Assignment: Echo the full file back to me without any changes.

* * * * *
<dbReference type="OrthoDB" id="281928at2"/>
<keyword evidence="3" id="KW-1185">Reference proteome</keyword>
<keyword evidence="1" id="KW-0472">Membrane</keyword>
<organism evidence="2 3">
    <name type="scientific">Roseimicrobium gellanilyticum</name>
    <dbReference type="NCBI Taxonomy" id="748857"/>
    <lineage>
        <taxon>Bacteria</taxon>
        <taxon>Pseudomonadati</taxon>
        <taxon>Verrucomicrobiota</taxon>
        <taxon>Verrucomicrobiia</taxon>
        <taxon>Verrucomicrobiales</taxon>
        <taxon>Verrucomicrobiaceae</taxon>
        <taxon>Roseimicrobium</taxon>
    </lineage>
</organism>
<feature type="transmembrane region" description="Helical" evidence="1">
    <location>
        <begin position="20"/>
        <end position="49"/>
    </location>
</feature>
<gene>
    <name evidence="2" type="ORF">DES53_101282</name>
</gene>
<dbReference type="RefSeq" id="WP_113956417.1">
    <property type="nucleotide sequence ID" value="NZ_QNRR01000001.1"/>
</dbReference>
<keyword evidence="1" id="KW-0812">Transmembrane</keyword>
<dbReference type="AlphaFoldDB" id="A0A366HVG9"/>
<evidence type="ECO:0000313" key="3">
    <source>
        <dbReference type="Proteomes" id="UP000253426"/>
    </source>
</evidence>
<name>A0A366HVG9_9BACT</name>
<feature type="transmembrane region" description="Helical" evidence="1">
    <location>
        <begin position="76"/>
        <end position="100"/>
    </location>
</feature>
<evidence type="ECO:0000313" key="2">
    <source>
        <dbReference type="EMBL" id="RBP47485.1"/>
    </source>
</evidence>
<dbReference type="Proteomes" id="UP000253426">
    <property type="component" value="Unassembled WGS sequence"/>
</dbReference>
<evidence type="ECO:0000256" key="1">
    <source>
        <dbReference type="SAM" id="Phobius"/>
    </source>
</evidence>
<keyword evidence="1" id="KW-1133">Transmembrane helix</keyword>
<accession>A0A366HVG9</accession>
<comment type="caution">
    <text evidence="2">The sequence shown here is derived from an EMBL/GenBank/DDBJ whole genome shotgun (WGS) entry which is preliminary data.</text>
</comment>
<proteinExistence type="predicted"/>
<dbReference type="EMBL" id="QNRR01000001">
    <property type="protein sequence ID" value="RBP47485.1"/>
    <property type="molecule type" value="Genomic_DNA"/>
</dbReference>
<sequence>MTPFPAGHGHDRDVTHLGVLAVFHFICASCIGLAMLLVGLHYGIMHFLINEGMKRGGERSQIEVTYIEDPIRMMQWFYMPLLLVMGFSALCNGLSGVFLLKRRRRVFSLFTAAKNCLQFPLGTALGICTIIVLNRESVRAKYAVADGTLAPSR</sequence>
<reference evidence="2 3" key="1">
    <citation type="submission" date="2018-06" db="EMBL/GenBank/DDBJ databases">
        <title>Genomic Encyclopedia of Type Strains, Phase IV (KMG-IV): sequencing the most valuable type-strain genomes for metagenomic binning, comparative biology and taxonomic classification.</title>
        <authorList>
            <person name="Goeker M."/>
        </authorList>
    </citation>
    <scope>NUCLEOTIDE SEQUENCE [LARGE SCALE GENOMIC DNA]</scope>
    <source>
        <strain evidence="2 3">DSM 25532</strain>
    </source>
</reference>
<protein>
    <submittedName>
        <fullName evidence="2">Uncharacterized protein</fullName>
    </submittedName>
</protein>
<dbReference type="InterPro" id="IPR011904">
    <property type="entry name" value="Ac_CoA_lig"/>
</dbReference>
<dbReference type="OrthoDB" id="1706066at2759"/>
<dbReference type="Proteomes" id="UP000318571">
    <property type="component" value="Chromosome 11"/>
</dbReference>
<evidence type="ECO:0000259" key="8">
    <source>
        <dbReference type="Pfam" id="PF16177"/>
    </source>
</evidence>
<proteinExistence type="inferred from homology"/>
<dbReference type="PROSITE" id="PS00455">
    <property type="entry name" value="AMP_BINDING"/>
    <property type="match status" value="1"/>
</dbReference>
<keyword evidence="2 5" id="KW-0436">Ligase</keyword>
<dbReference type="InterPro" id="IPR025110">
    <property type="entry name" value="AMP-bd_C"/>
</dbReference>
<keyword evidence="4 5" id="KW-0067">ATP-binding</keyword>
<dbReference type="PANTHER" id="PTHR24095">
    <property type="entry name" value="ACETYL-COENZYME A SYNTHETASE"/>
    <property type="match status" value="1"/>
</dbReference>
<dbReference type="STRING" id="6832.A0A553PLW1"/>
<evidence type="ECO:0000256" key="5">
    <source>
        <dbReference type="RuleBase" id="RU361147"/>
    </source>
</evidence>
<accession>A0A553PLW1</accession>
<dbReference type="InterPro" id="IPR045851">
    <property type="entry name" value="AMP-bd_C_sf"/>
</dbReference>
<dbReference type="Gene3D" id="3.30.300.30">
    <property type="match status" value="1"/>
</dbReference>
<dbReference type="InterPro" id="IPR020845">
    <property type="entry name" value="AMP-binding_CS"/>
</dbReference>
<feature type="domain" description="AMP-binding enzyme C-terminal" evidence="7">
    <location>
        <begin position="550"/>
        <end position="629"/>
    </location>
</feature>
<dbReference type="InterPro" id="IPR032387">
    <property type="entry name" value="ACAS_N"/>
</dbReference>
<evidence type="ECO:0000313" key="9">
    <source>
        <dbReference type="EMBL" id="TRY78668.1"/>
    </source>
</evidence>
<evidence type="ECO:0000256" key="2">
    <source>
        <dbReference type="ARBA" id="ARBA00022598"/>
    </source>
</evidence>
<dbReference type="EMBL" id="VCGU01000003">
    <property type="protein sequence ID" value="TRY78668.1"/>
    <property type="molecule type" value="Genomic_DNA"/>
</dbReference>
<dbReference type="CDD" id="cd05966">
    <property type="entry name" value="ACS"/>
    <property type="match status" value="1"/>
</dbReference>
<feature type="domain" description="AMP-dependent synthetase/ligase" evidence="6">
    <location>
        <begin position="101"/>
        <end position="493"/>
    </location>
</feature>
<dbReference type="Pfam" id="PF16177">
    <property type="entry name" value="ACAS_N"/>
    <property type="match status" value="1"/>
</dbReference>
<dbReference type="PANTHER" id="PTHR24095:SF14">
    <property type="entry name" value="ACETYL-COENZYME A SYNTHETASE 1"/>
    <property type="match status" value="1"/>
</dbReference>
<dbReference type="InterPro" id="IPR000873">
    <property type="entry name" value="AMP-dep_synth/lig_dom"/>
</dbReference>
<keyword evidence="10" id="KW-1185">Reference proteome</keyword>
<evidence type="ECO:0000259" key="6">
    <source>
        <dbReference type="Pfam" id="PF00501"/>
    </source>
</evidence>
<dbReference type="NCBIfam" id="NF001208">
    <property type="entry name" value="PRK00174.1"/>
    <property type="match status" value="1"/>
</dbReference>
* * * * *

<dbReference type="OrthoDB" id="281928at2"/>
<keyword evidence="3" id="KW-1185">Reference proteome</keyword>
<keyword evidence="1" id="KW-0472">Membrane</keyword>
<organism evidence="2 3">
    <name type="scientific">Roseimicrobium gellanilyticum</name>
    <dbReference type="NCBI Taxonomy" id="748857"/>
    <lineage>
        <taxon>Bacteria</taxon>
        <taxon>Pseudomonadati</taxon>
        <taxon>Verrucomicrobiota</taxon>
        <taxon>Verrucomicrobiia</taxon>
        <taxon>Verrucomicrobiales</taxon>
        <taxon>Verrucomicrobiaceae</taxon>
        <taxon>Roseimicrobium</taxon>
    </lineage>
</organism>
<feature type="transmembrane region" description="Helical" evidence="1">
    <location>
        <begin position="20"/>
        <end position="49"/>
    </location>
</feature>
<gene>
    <name evidence="2" type="ORF">DES53_101282</name>
</gene>
<dbReference type="RefSeq" id="WP_113956417.1">
    <property type="nucleotide sequence ID" value="NZ_QNRR01000001.1"/>
</dbReference>
<keyword evidence="1" id="KW-0812">Transmembrane</keyword>
<dbReference type="AlphaFoldDB" id="A0A366HVG9"/>
<evidence type="ECO:0000313" key="3">
    <source>
        <dbReference type="Proteomes" id="UP000253426"/>
    </source>
</evidence>
<name>A0A366HVG9_9BACT</name>
<feature type="transmembrane region" description="Helical" evidence="1">
    <location>
        <begin position="76"/>
        <end position="100"/>
    </location>
</feature>
<evidence type="ECO:0000313" key="2">
    <source>
        <dbReference type="EMBL" id="RBP47485.1"/>
    </source>
</evidence>
<dbReference type="Proteomes" id="UP000253426">
    <property type="component" value="Unassembled WGS sequence"/>
</dbReference>
<evidence type="ECO:0000256" key="1">
    <source>
        <dbReference type="SAM" id="Phobius"/>
    </source>
</evidence>
<keyword evidence="1" id="KW-1133">Transmembrane helix</keyword>
<accession>A0A366HVG9</accession>
<comment type="caution">
    <text evidence="2">The sequence shown here is derived from an EMBL/GenBank/DDBJ whole genome shotgun (WGS) entry which is preliminary data.</text>
</comment>
<proteinExistence type="predicted"/>
<dbReference type="EMBL" id="QNRR01000001">
    <property type="protein sequence ID" value="RBP47485.1"/>
    <property type="molecule type" value="Genomic_DNA"/>
</dbReference>
<sequence>MTPFPAGHGHDRDVTHLGVLAVFHFICASCIGLAMLLVGLHYGIMHFLINEGMKRGGERSQIEVTYIEDPIRMMQWFYMPLLLVMGFSALCNGLSGVFLLKRRRRVFSLFTAAKNCLQFPLGTALGICTIIVLNRESVRAKYAVADGTLAPSR</sequence>
<reference evidence="2 3" key="1">
    <citation type="submission" date="2018-06" db="EMBL/GenBank/DDBJ databases">
        <title>Genomic Encyclopedia of Type Strains, Phase IV (KMG-IV): sequencing the most valuable type-strain genomes for metagenomic binning, comparative biology and taxonomic classification.</title>
        <authorList>
            <person name="Goeker M."/>
        </authorList>
    </citation>
    <scope>NUCLEOTIDE SEQUENCE [LARGE SCALE GENOMIC DNA]</scope>
    <source>
        <strain evidence="2 3">DSM 25532</strain>
    </source>
</reference>
<protein>
    <submittedName>
        <fullName evidence="2">Uncharacterized protein</fullName>
    </submittedName>
</protein>
<dbReference type="InterPro" id="IPR011904">
    <property type="entry name" value="Ac_CoA_lig"/>
</dbReference>
<dbReference type="OrthoDB" id="1706066at2759"/>
<dbReference type="Proteomes" id="UP000318571">
    <property type="component" value="Chromosome 11"/>
</dbReference>
<evidence type="ECO:0000259" key="8">
    <source>
        <dbReference type="Pfam" id="PF16177"/>
    </source>
</evidence>
<proteinExistence type="inferred from homology"/>
<dbReference type="PROSITE" id="PS00455">
    <property type="entry name" value="AMP_BINDING"/>
    <property type="match status" value="1"/>
</dbReference>
<keyword evidence="2 5" id="KW-0436">Ligase</keyword>
<dbReference type="InterPro" id="IPR025110">
    <property type="entry name" value="AMP-bd_C"/>
</dbReference>
<keyword evidence="4 5" id="KW-0067">ATP-binding</keyword>
<dbReference type="PANTHER" id="PTHR24095">
    <property type="entry name" value="ACETYL-COENZYME A SYNTHETASE"/>
    <property type="match status" value="1"/>
</dbReference>
<dbReference type="STRING" id="6832.A0A553PLW1"/>
<evidence type="ECO:0000256" key="5">
    <source>
        <dbReference type="RuleBase" id="RU361147"/>
    </source>
</evidence>
<accession>A0A553PLW1</accession>
<dbReference type="InterPro" id="IPR045851">
    <property type="entry name" value="AMP-bd_C_sf"/>
</dbReference>
<dbReference type="Gene3D" id="3.30.300.30">
    <property type="match status" value="1"/>
</dbReference>
<dbReference type="InterPro" id="IPR020845">
    <property type="entry name" value="AMP-binding_CS"/>
</dbReference>
<feature type="domain" description="AMP-binding enzyme C-terminal" evidence="7">
    <location>
        <begin position="550"/>
        <end position="629"/>
    </location>
</feature>
<dbReference type="InterPro" id="IPR032387">
    <property type="entry name" value="ACAS_N"/>
</dbReference>
<evidence type="ECO:0000313" key="9">
    <source>
        <dbReference type="EMBL" id="TRY78668.1"/>
    </source>
</evidence>
<evidence type="ECO:0000256" key="2">
    <source>
        <dbReference type="ARBA" id="ARBA00022598"/>
    </source>
</evidence>
<dbReference type="EMBL" id="VCGU01000003">
    <property type="protein sequence ID" value="TRY78668.1"/>
    <property type="molecule type" value="Genomic_DNA"/>
</dbReference>
<dbReference type="CDD" id="cd05966">
    <property type="entry name" value="ACS"/>
    <property type="match status" value="1"/>
</dbReference>
<feature type="domain" description="AMP-dependent synthetase/ligase" evidence="6">
    <location>
        <begin position="101"/>
        <end position="493"/>
    </location>
</feature>
<dbReference type="Pfam" id="PF16177">
    <property type="entry name" value="ACAS_N"/>
    <property type="match status" value="1"/>
</dbReference>
<dbReference type="PANTHER" id="PTHR24095:SF14">
    <property type="entry name" value="ACETYL-COENZYME A SYNTHETASE 1"/>
    <property type="match status" value="1"/>
</dbReference>
<dbReference type="InterPro" id="IPR000873">
    <property type="entry name" value="AMP-dep_synth/lig_dom"/>
</dbReference>
<keyword evidence="10" id="KW-1185">Reference proteome</keyword>
<evidence type="ECO:0000259" key="6">
    <source>
        <dbReference type="Pfam" id="PF00501"/>
    </source>
</evidence>
<dbReference type="NCBIfam" id="NF001208">
    <property type="entry name" value="PRK00174.1"/>
    <property type="match status" value="1"/>
</dbReference>